But I didn’t get a diploma for that. And as far as I know, I never will—nor will I ever need one.

I guess I wish I’d known that, too: that perhaps the moments in which we break the most ground never will and never could be encompassed by noting the achievement. We’ll have nothing to show for the most important things we’ll ever do; we’ll have only ourselves and the private knowledge of our own journeys.

But they’re not so quick to tell you those things. They want you to believe that you need that piece of paper, you need that achievement, you need that title—and on the surface, you do. You do need that certain piece of paper and that certain experience and that certain title in order to successfully (and legally) practice medicine, for example.

But things get a little more nebulous when confronting the idea that these pieces of paper and achievements and titles are treated as the sole means of defining who we are, because if/when we should change our minds, what do we know of ourselves outside of those papers and achievements and titles? How can we ride the waves of transition and roll with the punches of growing up if we only identify with the very things we’re changing?

They don’t tell you about that. They don’t tell you that you can and you will change in so many ways. That you’re allowed. That you must. That even if your overall goals and dreams remain intact, the ways you view and approach them will change. The processes will transform as your intentions fluctuate.

They don’t tell you that if some part of you—any part of you—questions or doubts what you’re doing even in the subtlest way, it’s for a reason. It doesn’t necessarily mean it’s time to throw in the towel or run off to the next career path or life plan or blank space on the bucket list. It doesn’t necessarily mean anything at first, really. It’s just a signal that maybe it’s something to think about, a “what if” to ponder in a way that opens a door where there was once a wall.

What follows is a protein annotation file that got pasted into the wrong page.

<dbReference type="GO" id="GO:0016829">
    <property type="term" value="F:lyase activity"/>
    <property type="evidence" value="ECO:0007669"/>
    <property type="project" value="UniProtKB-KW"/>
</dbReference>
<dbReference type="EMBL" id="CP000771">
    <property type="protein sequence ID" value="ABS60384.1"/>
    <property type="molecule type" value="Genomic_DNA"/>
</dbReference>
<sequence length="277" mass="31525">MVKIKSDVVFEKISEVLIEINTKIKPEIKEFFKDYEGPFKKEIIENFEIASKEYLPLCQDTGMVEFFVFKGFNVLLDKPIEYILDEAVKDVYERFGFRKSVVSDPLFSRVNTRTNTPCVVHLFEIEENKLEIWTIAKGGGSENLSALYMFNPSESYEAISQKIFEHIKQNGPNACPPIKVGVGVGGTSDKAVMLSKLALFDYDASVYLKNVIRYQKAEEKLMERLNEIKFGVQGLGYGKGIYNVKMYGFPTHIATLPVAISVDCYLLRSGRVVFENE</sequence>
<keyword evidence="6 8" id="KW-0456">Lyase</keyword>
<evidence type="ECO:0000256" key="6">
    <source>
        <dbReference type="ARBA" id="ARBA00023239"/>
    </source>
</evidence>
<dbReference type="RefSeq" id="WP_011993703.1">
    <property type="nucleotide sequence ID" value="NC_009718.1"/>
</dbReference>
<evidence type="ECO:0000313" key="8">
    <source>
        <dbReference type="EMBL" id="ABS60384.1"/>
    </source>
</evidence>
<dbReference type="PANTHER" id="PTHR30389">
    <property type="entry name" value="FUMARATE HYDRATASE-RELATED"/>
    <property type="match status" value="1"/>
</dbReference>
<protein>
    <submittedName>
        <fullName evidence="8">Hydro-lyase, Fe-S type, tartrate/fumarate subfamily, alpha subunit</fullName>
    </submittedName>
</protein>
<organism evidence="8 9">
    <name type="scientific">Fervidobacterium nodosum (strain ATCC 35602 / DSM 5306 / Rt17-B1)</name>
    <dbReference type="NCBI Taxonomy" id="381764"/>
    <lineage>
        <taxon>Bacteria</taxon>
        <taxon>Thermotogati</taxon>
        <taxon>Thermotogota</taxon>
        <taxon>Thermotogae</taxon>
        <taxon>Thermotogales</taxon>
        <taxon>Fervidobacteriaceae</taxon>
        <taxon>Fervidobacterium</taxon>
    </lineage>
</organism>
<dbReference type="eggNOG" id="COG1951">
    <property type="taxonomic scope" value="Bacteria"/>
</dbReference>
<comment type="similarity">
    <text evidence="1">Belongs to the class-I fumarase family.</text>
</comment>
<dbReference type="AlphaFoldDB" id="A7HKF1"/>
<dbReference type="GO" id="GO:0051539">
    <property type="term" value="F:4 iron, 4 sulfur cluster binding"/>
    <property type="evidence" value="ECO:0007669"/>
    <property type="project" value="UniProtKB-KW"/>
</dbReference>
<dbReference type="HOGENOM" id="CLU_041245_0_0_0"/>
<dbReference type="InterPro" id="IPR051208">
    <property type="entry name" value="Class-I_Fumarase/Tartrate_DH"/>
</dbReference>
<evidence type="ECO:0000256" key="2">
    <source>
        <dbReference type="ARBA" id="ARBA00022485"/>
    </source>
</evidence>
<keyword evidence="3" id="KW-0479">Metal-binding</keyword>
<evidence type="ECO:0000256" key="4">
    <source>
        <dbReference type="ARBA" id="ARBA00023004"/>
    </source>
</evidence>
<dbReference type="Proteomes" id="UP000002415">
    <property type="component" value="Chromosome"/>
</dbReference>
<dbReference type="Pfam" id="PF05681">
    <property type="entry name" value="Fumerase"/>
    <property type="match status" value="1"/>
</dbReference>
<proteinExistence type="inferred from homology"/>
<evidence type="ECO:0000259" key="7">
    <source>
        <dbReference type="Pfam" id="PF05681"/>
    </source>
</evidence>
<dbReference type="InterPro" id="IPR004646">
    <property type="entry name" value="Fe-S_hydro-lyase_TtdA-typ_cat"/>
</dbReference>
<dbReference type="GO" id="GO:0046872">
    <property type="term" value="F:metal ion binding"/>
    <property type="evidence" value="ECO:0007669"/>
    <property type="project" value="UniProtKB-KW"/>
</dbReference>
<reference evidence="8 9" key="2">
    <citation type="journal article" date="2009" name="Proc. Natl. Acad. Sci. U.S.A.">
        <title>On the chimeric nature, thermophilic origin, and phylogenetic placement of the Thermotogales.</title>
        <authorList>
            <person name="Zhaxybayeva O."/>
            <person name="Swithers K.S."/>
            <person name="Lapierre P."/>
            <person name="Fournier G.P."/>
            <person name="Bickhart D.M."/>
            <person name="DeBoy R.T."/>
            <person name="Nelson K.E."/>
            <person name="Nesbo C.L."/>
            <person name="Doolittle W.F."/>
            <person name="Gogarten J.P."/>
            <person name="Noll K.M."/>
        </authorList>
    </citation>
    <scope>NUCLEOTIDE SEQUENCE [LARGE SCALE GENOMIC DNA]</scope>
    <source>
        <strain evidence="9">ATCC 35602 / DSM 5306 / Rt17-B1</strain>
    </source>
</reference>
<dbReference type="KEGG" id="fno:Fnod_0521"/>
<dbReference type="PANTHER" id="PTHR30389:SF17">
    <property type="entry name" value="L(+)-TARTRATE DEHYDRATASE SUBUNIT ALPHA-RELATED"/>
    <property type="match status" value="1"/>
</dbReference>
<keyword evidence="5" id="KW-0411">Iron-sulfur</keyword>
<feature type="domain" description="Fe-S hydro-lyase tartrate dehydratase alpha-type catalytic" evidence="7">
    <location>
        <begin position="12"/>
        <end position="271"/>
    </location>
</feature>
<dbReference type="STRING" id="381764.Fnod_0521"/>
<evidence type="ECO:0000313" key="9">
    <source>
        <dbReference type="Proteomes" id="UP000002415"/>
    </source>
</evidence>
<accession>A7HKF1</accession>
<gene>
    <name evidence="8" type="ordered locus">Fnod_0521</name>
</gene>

And they don’t tell you that you’re more powerful than those walls. But you are. I know because in these two post-grad years I’ve spent wandering and seeking and finding and often failing, I’ve proven to myself that I am, too. And if I am, so are you.

I didn’t get an award for that realization; I just got from one step to the next—and some hard-earned clarity and relief and peace and renewed creativity and emboldened curiosity, among other things.

I simply uncovered and understood another layer of myself, inching that much closer to the core. You won’t find that accomplishment listed on my resume or posted to my Facebook page as a notable “life event” (although maybe we should start doing that…May 2016: Sara found herself! Give her a virtual high five!).

But that’s just it: They don’t tell you that the things you’ll achieve outside of institutional recognitions are the things that will shape your life—the things that will lead you to your center in a way that solidly keeps you there instead of prompting you to seek external means of finding your truth.

Those are things worth chasing simply because they’ll change you. They’ll bring you home to yourself—even if you’re not necessarily supported in taking that walk home, even if they say you’re odd or irresponsible or immature. You don’t need to explain yourself. If you’re taking the walk with your truest intentions, you have everything you need, with or without those pieces of paper and titles and achievements.

And maybe the most important thing they don’t tell you is that this is a lifelong process, that no matter how many years you find yourself post-grad, you always have the chance to question and explore and discover.

Don’t let them tell you otherwise.

 

Author: Sara Rodriguez

Editor: Catherine Monkman

Photo: jazbeck / Flickr 

Sara Rodriguez